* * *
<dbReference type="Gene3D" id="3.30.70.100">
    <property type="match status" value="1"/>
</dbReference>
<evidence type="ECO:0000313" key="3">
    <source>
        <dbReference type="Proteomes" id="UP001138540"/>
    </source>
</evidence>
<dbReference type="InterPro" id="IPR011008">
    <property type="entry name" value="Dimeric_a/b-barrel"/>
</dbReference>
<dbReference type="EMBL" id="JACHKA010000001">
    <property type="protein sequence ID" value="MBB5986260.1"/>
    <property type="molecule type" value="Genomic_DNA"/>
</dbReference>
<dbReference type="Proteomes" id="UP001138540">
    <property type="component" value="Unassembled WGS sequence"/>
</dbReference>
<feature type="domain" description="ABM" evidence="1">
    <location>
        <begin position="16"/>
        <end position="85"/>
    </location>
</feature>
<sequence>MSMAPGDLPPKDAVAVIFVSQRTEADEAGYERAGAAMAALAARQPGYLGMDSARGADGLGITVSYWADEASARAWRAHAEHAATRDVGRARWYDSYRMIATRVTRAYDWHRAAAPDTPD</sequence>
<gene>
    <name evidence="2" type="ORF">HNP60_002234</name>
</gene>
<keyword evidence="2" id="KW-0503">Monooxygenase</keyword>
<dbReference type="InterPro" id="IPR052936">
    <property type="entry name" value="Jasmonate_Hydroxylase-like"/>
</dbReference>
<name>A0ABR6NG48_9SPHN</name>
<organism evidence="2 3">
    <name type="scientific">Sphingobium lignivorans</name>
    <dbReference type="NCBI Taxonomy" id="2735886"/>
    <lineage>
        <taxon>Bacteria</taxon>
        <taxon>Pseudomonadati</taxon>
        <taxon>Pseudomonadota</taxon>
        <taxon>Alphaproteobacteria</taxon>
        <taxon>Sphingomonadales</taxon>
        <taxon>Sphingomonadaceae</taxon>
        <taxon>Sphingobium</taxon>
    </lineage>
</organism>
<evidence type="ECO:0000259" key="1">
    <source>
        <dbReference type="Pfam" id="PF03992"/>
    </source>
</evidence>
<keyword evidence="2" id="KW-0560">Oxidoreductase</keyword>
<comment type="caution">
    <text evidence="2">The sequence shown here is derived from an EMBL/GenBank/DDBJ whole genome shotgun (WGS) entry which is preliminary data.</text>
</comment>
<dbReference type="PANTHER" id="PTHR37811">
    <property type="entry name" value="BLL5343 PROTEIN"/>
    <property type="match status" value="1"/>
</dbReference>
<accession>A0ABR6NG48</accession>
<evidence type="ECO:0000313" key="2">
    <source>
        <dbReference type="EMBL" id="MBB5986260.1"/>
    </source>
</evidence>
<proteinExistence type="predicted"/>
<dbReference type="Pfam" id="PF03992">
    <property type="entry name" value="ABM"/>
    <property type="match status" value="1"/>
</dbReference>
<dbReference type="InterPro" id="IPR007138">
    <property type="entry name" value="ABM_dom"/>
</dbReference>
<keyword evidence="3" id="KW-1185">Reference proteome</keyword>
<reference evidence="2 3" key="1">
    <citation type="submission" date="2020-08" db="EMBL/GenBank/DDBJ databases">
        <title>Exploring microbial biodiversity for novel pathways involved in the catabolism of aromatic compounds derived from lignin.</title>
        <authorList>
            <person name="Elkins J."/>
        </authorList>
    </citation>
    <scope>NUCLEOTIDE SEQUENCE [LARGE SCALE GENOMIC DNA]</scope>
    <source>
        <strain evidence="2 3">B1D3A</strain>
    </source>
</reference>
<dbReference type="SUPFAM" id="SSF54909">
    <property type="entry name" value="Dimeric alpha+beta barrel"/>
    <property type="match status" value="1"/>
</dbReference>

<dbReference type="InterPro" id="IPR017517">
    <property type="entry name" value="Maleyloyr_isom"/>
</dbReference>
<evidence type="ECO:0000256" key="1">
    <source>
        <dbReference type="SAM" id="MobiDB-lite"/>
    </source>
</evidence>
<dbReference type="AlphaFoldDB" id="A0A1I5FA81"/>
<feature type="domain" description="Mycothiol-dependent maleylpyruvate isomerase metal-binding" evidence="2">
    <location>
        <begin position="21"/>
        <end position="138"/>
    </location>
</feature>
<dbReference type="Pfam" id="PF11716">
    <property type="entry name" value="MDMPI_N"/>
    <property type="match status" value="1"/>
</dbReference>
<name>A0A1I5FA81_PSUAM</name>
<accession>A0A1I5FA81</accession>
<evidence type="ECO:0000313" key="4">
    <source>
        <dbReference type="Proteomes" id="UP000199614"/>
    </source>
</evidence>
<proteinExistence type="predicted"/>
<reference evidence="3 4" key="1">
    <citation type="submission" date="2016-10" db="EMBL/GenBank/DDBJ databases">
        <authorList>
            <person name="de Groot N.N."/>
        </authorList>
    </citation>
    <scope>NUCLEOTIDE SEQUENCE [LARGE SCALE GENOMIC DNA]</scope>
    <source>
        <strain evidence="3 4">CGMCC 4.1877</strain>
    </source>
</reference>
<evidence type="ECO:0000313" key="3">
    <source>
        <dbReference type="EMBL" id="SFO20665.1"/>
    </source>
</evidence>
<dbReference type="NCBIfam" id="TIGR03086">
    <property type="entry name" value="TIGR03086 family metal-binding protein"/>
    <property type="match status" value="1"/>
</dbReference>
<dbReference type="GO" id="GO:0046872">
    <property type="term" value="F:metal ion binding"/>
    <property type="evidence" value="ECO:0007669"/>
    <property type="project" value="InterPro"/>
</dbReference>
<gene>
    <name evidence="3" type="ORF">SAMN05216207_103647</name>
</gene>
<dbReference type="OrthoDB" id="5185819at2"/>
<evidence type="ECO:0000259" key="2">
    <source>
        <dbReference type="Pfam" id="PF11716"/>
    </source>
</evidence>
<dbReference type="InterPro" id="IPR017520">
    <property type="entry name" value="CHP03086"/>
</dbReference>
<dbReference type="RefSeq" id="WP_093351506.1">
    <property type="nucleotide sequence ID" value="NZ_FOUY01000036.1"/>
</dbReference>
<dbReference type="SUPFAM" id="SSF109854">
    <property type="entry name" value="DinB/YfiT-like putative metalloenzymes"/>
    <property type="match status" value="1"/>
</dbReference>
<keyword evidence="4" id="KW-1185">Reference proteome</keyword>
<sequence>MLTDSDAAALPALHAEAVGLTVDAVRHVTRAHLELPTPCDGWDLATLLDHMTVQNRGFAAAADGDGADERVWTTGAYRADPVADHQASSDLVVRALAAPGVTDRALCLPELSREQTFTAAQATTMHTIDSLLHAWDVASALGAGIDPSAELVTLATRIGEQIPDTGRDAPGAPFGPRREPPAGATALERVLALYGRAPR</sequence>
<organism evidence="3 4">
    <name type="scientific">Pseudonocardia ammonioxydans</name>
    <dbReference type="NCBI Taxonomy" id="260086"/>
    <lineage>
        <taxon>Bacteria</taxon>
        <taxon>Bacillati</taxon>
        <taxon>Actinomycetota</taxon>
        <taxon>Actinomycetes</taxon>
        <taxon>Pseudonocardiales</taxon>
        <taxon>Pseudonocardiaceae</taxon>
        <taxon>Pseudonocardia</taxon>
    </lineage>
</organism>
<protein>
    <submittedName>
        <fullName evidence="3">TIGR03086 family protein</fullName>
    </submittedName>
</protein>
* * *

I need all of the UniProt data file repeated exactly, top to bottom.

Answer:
<dbReference type="Gene3D" id="3.30.70.100">
    <property type="match status" value="1"/>
</dbReference>
<evidence type="ECO:0000313" key="3">
    <source>
        <dbReference type="Proteomes" id="UP001138540"/>
    </source>
</evidence>
<dbReference type="InterPro" id="IPR011008">
    <property type="entry name" value="Dimeric_a/b-barrel"/>
</dbReference>
<dbReference type="EMBL" id="JACHKA010000001">
    <property type="protein sequence ID" value="MBB5986260.1"/>
    <property type="molecule type" value="Genomic_DNA"/>
</dbReference>
<dbReference type="Proteomes" id="UP001138540">
    <property type="component" value="Unassembled WGS sequence"/>
</dbReference>
<feature type="domain" description="ABM" evidence="1">
    <location>
        <begin position="16"/>
        <end position="85"/>
    </location>
</feature>
<sequence>MSMAPGDLPPKDAVAVIFVSQRTEADEAGYERAGAAMAALAARQPGYLGMDSARGADGLGITVSYWADEASARAWRAHAEHAATRDVGRARWYDSYRMIATRVTRAYDWHRAAAPDTPD</sequence>
<gene>
    <name evidence="2" type="ORF">HNP60_002234</name>
</gene>
<keyword evidence="2" id="KW-0503">Monooxygenase</keyword>
<dbReference type="InterPro" id="IPR052936">
    <property type="entry name" value="Jasmonate_Hydroxylase-like"/>
</dbReference>
<name>A0ABR6NG48_9SPHN</name>
<organism evidence="2 3">
    <name type="scientific">Sphingobium lignivorans</name>
    <dbReference type="NCBI Taxonomy" id="2735886"/>
    <lineage>
        <taxon>Bacteria</taxon>
        <taxon>Pseudomonadati</taxon>
        <taxon>Pseudomonadota</taxon>
        <taxon>Alphaproteobacteria</taxon>
        <taxon>Sphingomonadales</taxon>
        <taxon>Sphingomonadaceae</taxon>
        <taxon>Sphingobium</taxon>
    </lineage>
</organism>
<evidence type="ECO:0000259" key="1">
    <source>
        <dbReference type="Pfam" id="PF03992"/>
    </source>
</evidence>
<keyword evidence="2" id="KW-0560">Oxidoreductase</keyword>
<comment type="caution">
    <text evidence="2">The sequence shown here is derived from an EMBL/GenBank/DDBJ whole genome shotgun (WGS) entry which is preliminary data.</text>
</comment>
<dbReference type="PANTHER" id="PTHR37811">
    <property type="entry name" value="BLL5343 PROTEIN"/>
    <property type="match status" value="1"/>
</dbReference>
<accession>A0ABR6NG48</accession>
<evidence type="ECO:0000313" key="2">
    <source>
        <dbReference type="EMBL" id="MBB5986260.1"/>
    </source>
</evidence>
<proteinExistence type="predicted"/>
<dbReference type="Pfam" id="PF03992">
    <property type="entry name" value="ABM"/>
    <property type="match status" value="1"/>
</dbReference>
<dbReference type="InterPro" id="IPR007138">
    <property type="entry name" value="ABM_dom"/>
</dbReference>
<keyword evidence="3" id="KW-1185">Reference proteome</keyword>
<reference evidence="2 3" key="1">
    <citation type="submission" date="2020-08" db="EMBL/GenBank/DDBJ databases">
        <title>Exploring microbial biodiversity for novel pathways involved in the catabolism of aromatic compounds derived from lignin.</title>
        <authorList>
            <person name="Elkins J."/>
        </authorList>
    </citation>
    <scope>NUCLEOTIDE SEQUENCE [LARGE SCALE GENOMIC DNA]</scope>
    <source>
        <strain evidence="2 3">B1D3A</strain>
    </source>
</reference>
<dbReference type="SUPFAM" id="SSF54909">
    <property type="entry name" value="Dimeric alpha+beta barrel"/>
    <property type="match status" value="1"/>
</dbReference>

<dbReference type="InterPro" id="IPR017517">
    <property type="entry name" value="Maleyloyr_isom"/>
</dbReference>
<evidence type="ECO:0000256" key="1">
    <source>
        <dbReference type="SAM" id="MobiDB-lite"/>
    </source>
</evidence>
<dbReference type="AlphaFoldDB" id="A0A1I5FA81"/>
<feature type="domain" description="Mycothiol-dependent maleylpyruvate isomerase metal-binding" evidence="2">
    <location>
        <begin position="21"/>
        <end position="138"/>
    </location>
</feature>
<dbReference type="Pfam" id="PF11716">
    <property type="entry name" value="MDMPI_N"/>
    <property type="match status" value="1"/>
</dbReference>
<name>A0A1I5FA81_PSUAM</name>
<accession>A0A1I5FA81</accession>
<evidence type="ECO:0000313" key="4">
    <source>
        <dbReference type="Proteomes" id="UP000199614"/>
    </source>
</evidence>
<proteinExistence type="predicted"/>
<reference evidence="3 4" key="1">
    <citation type="submission" date="2016-10" db="EMBL/GenBank/DDBJ databases">
        <authorList>
            <person name="de Groot N.N."/>
        </authorList>
    </citation>
    <scope>NUCLEOTIDE SEQUENCE [LARGE SCALE GENOMIC DNA]</scope>
    <source>
        <strain evidence="3 4">CGMCC 4.1877</strain>
    </source>
</reference>
<evidence type="ECO:0000313" key="3">
    <source>
        <dbReference type="EMBL" id="SFO20665.1"/>
    </source>
</evidence>
<dbReference type="NCBIfam" id="TIGR03086">
    <property type="entry name" value="TIGR03086 family metal-binding protein"/>
    <property type="match status" value="1"/>
</dbReference>
<dbReference type="GO" id="GO:0046872">
    <property type="term" value="F:metal ion binding"/>
    <property type="evidence" value="ECO:0007669"/>
    <property type="project" value="InterPro"/>
</dbReference>
<gene>
    <name evidence="3" type="ORF">SAMN05216207_103647</name>
</gene>
<dbReference type="OrthoDB" id="5185819at2"/>
<evidence type="ECO:0000259" key="2">
    <source>
        <dbReference type="Pfam" id="PF11716"/>
    </source>
</evidence>
<dbReference type="InterPro" id="IPR017520">
    <property type="entry name" value="CHP03086"/>
</dbReference>
<dbReference type="RefSeq" id="WP_093351506.1">
    <property type="nucleotide sequence ID" value="NZ_FOUY01000036.1"/>
</dbReference>
<dbReference type="SUPFAM" id="SSF109854">
    <property type="entry name" value="DinB/YfiT-like putative metalloenzymes"/>
    <property type="match status" value="1"/>
</dbReference>
<keyword evidence="4" id="KW-1185">Reference proteome</keyword>
<sequence>MLTDSDAAALPALHAEAVGLTVDAVRHVTRAHLELPTPCDGWDLATLLDHMTVQNRGFAAAADGDGADERVWTTGAYRADPVADHQASSDLVVRALAAPGVTDRALCLPELSREQTFTAAQATTMHTIDSLLHAWDVASALGAGIDPSAELVTLATRIGEQIPDTGRDAPGAPFGPRREPPAGATALERVLALYGRAPR</sequence>
<organism evidence="3 4">
    <name type="scientific">Pseudonocardia ammonioxydans</name>
    <dbReference type="NCBI Taxonomy" id="260086"/>
    <lineage>
        <taxon>Bacteria</taxon>
        <taxon>Bacillati</taxon>
        <taxon>Actinomycetota</taxon>
        <taxon>Actinomycetes</taxon>
        <taxon>Pseudonocardiales</taxon>
        <taxon>Pseudonocardiaceae</taxon>
        <taxon>Pseudonocardia</taxon>
    </lineage>
</organism>
<protein>
    <submittedName>
        <fullName evidence="3">TIGR03086 family protein</fullName>
    </submittedName>
</protein>